SYDNEY, June 5 (Reuters) - Japanese stocks slipped as investors locked in some of the week’s gains on Friday, but a weaker yen and overall optimism about an economic rebound from a coronavirus-driven slump kept the major indexes on track for a weekly rise.
The benchmark Nikkei average dropped 0.35% to 22,616.77 by the midday break, off its more than three-month high touched on Thursday. But the index was still up 3.4% for the week.
This week’s global equity rally lost some steam overnight as traders took winnings from recent gains, backing away ahead of Friday’s U.S. nonfarm payrolls data, which is expected to show further deterioration in the U.S. jobs market.
The broader Topix eased 0.33% to 1,598.51 by the midday recess, also off its more than three-month high, but with more than half of the 33 sector sub-indexes on the Tokyo exchange trading higher. For the week, the Topix was up 2.2% so far.
Analysts said although some profit-taking was unavoidable after the recent rallies, the overall sentiment is still positive.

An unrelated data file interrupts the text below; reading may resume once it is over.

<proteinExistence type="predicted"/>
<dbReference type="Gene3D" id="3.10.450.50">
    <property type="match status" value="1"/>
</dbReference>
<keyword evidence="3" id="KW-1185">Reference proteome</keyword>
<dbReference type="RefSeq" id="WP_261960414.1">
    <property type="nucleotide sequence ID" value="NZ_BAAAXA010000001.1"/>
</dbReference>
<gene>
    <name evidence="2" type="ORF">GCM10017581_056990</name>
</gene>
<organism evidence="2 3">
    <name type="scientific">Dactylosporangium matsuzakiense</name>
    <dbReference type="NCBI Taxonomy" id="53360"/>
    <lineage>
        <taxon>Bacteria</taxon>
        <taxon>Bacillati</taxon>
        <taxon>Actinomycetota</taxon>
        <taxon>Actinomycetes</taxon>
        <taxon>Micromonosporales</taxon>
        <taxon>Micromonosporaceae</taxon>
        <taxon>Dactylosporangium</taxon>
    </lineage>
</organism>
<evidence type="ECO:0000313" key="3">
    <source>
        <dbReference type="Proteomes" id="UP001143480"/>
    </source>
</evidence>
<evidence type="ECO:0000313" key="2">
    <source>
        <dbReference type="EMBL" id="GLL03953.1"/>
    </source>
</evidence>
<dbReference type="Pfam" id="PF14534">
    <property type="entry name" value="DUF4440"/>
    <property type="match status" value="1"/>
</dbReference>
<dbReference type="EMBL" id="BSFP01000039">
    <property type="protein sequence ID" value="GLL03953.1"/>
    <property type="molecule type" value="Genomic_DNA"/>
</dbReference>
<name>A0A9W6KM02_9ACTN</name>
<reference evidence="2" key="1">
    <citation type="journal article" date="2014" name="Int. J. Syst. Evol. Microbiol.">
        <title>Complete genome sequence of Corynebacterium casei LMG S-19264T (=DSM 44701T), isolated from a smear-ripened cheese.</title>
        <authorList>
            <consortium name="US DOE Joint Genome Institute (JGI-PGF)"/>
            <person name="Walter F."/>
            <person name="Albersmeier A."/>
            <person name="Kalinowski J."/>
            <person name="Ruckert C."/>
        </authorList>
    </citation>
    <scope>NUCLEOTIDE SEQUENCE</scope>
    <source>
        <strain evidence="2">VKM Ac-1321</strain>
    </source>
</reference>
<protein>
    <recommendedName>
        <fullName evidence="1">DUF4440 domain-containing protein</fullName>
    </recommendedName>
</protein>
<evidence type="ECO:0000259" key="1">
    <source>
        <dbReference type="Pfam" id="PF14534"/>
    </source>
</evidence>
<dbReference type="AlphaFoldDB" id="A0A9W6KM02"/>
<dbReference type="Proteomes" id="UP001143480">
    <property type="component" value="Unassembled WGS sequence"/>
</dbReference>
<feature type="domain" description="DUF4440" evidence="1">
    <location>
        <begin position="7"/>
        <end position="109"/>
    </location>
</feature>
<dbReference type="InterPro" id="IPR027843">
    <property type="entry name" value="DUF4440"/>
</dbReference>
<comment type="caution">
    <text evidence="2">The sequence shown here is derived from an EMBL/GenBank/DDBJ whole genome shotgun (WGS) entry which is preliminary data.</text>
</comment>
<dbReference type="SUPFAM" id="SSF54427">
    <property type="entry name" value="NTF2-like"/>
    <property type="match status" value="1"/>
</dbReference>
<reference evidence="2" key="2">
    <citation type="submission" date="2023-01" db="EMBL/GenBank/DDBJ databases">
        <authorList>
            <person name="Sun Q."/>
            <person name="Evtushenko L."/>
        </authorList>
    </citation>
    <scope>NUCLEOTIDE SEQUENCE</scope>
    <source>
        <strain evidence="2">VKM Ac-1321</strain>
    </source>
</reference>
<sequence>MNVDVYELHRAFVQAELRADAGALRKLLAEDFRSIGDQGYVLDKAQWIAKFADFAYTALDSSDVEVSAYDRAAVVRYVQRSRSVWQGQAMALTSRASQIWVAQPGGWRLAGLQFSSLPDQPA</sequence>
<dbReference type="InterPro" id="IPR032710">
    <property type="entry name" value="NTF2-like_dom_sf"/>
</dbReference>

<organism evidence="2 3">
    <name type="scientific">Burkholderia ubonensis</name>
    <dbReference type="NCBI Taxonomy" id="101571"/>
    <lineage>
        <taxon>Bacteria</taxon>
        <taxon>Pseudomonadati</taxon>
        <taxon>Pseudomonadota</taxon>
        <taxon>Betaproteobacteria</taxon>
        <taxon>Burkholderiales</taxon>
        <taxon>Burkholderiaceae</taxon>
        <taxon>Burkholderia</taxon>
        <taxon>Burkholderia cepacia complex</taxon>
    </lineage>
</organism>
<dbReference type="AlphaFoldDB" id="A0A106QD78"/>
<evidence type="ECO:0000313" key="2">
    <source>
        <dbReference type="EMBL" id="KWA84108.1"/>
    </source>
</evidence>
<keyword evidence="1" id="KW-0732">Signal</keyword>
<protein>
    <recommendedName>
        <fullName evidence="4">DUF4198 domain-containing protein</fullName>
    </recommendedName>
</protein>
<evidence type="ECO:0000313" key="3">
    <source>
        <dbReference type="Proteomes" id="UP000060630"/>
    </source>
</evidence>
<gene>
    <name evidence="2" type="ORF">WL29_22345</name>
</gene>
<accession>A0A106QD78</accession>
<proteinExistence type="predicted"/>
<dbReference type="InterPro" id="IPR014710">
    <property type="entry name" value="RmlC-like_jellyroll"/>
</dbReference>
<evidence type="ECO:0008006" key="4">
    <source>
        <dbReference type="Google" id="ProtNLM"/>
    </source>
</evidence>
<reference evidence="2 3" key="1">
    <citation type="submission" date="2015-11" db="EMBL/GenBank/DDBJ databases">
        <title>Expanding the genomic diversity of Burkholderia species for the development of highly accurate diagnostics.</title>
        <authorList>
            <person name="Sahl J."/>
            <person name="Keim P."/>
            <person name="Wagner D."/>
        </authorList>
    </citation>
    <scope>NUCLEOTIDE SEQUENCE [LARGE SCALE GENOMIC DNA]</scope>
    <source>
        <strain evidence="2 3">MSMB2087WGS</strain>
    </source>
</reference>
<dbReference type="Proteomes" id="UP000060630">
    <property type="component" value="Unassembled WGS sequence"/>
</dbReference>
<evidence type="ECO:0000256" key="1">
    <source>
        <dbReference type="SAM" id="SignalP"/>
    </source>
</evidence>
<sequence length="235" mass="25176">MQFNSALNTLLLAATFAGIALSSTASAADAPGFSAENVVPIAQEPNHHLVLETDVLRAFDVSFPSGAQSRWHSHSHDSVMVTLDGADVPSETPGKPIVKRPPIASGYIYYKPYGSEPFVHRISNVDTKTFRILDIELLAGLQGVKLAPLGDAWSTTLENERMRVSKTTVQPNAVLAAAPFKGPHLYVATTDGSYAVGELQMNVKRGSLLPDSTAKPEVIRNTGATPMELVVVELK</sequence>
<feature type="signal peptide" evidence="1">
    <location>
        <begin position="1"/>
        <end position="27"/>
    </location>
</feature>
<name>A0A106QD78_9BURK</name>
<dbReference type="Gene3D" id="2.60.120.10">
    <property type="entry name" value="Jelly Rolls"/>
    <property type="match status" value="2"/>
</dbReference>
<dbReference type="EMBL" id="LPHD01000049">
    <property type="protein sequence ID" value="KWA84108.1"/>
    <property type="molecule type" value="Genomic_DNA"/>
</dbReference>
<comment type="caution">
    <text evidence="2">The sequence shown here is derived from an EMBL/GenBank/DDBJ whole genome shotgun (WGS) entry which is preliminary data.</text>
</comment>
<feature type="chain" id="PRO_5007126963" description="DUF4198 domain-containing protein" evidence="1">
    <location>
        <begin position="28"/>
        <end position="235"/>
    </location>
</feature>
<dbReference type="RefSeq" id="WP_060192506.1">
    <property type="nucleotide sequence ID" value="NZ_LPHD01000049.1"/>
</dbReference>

Reflecting continued confidence in the revival of the global economy, the safe-haven yen weakened further, with the dollar/yen hitting a fresh two-month high of 109.235 yen on early Friday and the euro/yen touching a 13-month high of 123.965 yen overnight.
As a weak yen boosts Japanese manufacturers’ profits made abroad when repatriated, shares of export-oriented automakers were in demand. Mazda Motor jumped 4.8%, while Nissan Motor and Honda Motor gained 2.3% and 2.5%, respectively.
Longer-term U.S. Treasury yields jumped overnight, providing a tailwind for Tokyo-listed financial stocks . Dai-ichi Life Holdings advanced 4.6% and Sumitomo Mitsui Financial Group (SMFG) climbed 1.8%. (Reporting by Tomo Uetake; Editing by Rashmi Aich)